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As side hustles go, Margaret Cromwell might win the prize for most unusual.
When she's not onstage with Margaret Jenkins Dance Company, the modern dancer moonlights as a first officer on dinner cruises on the San Francisco Bay. After company class and rehearsal from 12:30 to 5:30 pm, one to two days a week she'll work on a boat from 6 pm until 1 am, pulling ropes, lifting heavy objects, running up and down stairs, and assisting the captain.
Vibrant, dazzling, a little bit dangerous: Angelo Greco is a firecracker. He pushes his breathtaking jumps and turns to the very edge of control, yet imbues each step with lyrical musicality and sensitive emotion. Those qualities, along with a boyish mop of curls, made Greco an instant audience favorite when he joined San Francisco Ballet from La Scala as a soloist in 2016. A frequent partner for prima ballerina Maria Kochetkova, he was promoted to principal in 2017—and he's just 22.
When Alonzo King LINES Ballet dancer James Gowan started meditating in early 2017, he was seeking a more mindful approach to his dancing. "I was trying to be more aware of what I was doing inside the studio, so that it could help me be more positive with myself and my work," he says. He found it so helpful that he now does breathing exercises and visualizations for 45 minutes a few mornings a week. On rehearsal breaks, he'll take five minutes to do a body scan or calm his mind.
But he finds the benefits go far beyond the studio. "Meditation has provided me a new perspective," he says. "It really does bring a heightened awareness of what's going on around you."
Science shows that meditation's myriad benefits range from physical health to emotional well-being. Meditation's popularity has risen to trend level, and savvy entrepreneurs have caught on, capitalizing on the wave of interest with subscription-based meditation apps, exotic retreats and $29-a-pop classes. But what are the benefits for dancers specifically?
You dance like a knockout—but can you take a punch? Intense stage combat is a crucial element in many shows, from the sword fighting in Romeo & Juliet to the left hooks of the Broadway musical Rocky. But performing it well requires careful body awareness, trust and a full commitment to safety. Whether you're dancing a pivotal battle in a story ballet or intense partnering in a contemporary piece, these expert tips can help you make your fight scenes convincing, compelling and safe.
1. Master the Basics
When Luke Ingham was cast as Tybalt in San Francisco Ballet's Romeo & Juliet, he spent a full month practicing the basic body positions, footwork and momentum of fencing. "You need to be really grounded, you need to know where your feet are," Ingham says.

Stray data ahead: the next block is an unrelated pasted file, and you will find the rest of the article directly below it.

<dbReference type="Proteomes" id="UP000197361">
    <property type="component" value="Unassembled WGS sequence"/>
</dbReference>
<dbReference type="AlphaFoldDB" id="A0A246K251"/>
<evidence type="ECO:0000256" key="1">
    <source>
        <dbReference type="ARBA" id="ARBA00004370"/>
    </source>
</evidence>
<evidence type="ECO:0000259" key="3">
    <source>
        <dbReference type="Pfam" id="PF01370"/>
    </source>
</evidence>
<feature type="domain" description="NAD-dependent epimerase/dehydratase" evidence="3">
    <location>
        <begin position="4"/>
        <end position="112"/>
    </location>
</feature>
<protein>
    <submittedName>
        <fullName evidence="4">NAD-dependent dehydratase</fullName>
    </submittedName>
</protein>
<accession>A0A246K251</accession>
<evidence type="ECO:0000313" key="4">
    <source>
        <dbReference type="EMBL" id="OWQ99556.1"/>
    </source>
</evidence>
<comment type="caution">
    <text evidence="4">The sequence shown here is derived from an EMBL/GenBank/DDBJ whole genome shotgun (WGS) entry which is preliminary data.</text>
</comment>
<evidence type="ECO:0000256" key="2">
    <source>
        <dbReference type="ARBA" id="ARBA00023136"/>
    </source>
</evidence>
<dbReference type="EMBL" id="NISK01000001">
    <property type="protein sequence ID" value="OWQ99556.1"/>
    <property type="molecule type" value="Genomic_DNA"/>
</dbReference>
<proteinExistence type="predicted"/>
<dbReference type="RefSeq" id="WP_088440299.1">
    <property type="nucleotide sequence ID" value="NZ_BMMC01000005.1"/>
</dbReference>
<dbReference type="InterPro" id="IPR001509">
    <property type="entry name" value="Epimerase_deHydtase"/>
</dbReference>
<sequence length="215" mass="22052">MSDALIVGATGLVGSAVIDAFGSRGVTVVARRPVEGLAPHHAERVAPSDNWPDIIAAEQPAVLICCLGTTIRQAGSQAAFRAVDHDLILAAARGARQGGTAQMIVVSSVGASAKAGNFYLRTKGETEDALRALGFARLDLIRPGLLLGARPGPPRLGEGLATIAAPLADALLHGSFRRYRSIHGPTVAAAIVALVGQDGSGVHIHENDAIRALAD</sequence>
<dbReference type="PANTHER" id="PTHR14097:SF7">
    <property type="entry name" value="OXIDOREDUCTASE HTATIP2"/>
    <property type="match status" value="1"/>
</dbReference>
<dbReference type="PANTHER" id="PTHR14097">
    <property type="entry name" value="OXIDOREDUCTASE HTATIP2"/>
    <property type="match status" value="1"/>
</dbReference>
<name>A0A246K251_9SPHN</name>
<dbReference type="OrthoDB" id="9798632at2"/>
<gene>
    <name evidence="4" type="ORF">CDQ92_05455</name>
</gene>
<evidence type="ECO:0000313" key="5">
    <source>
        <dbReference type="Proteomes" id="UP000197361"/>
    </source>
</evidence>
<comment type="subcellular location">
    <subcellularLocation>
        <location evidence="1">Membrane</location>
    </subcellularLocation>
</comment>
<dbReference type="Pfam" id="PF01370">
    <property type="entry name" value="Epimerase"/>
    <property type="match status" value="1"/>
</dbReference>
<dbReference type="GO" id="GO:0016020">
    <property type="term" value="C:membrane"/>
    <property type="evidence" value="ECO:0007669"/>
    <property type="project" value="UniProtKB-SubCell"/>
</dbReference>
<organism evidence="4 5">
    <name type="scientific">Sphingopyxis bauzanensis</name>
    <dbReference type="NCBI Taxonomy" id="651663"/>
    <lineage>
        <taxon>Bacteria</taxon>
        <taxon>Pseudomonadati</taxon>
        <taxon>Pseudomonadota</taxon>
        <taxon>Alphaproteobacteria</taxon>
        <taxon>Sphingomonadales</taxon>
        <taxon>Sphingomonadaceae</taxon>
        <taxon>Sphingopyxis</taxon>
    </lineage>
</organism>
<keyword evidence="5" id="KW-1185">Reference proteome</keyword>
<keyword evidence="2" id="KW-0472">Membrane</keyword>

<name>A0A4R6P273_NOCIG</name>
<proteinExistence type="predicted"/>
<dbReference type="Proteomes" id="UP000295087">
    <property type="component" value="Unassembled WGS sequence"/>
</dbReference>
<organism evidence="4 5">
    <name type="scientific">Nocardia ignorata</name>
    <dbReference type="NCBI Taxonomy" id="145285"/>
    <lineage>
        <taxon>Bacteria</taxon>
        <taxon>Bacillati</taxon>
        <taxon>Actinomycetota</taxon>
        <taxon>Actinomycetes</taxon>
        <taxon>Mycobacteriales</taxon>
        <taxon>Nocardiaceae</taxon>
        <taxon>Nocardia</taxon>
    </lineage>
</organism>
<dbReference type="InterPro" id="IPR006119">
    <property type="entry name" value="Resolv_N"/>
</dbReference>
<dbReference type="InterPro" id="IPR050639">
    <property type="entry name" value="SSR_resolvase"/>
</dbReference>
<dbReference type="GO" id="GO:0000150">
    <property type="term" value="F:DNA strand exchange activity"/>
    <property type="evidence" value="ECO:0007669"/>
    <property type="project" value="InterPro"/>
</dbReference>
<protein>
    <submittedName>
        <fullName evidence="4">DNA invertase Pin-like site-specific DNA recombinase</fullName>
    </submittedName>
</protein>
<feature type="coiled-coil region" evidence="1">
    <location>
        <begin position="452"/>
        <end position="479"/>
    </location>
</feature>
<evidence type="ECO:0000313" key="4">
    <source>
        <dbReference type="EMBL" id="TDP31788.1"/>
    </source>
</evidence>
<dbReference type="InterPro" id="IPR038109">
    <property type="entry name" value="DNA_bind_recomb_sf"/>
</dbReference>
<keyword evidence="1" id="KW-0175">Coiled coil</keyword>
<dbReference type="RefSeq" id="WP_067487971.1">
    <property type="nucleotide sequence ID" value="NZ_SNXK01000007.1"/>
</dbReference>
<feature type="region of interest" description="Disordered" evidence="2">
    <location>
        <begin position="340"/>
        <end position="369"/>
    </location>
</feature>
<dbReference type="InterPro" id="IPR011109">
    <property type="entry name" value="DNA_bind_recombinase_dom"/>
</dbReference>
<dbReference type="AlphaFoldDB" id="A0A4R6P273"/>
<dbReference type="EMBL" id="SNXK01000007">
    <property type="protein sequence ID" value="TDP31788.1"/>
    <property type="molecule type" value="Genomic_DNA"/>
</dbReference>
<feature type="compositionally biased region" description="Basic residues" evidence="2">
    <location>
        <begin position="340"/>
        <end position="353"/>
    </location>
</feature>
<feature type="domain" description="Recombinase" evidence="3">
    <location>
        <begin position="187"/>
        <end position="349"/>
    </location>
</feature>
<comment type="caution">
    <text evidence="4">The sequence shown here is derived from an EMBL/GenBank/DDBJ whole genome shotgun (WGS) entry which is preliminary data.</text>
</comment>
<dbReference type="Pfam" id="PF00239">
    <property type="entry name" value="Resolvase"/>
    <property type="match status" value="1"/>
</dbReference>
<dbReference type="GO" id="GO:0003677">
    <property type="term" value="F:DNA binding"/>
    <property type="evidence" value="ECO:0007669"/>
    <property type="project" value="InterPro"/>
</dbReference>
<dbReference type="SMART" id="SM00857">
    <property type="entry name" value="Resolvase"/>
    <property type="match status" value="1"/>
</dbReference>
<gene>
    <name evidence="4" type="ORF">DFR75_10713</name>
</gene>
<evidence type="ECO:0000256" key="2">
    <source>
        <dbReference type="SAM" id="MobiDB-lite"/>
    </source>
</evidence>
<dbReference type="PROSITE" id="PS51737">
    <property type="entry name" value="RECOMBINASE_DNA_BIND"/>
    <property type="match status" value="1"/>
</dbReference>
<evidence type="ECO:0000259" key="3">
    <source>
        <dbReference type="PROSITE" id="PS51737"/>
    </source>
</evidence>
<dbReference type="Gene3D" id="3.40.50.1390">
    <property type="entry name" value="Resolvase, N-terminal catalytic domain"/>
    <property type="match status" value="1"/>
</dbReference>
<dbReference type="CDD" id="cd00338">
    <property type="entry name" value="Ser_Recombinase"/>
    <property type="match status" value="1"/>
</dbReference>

After 30 years of pioneering work in physically integrated dance, AXIS Dance Company co-founder Judith Smith has announced plans to retire from the Oakland, California, company. Throughout her tenure, she strived to get equal recognition for integrated dance and disabled dancers, commissioning work from high-profile choreographers like Bill T. Jones. Her efforts generated huge momentum for expanded training, choreography, education and advocacy for dancers with disabilities.
By phone from her home in Oakland, Smith reflected on how far the field has evolved since the early days of AXIS, and what's yet to be done.
Janie Taylor didn't know if she'd ever return to the stage. But that's exactly where the former New York City Ballet principal has found herself: Nearly three years after retiring, she is performing again, as a member of L.A. Dance Project.
Taylor officially debuted with the company at its December 2016 gala in Los Angeles, then performed in Boston, via live stream from Marfa, Texas, and at New York's Joyce Theater before heading off on tour dates in France, Singapore, Dubai and beyond.
"She is wildly interesting to watch—and not conventional," says LADP artistic director Benjamin Millepied. "There are films of Suzanne Farrell dancing, where you feel like the music is coming out of her body," he says. "I think Janie has that same kind of quality."
To stay in shape, San Francisco Ballet's Sofiane Sylve takes class with the trainees, taught by SFB School associate director Patrick Armand. Why? Because it's 30 minutes longer than company class.
"You have to floss deep," quips the 41-year-old principal.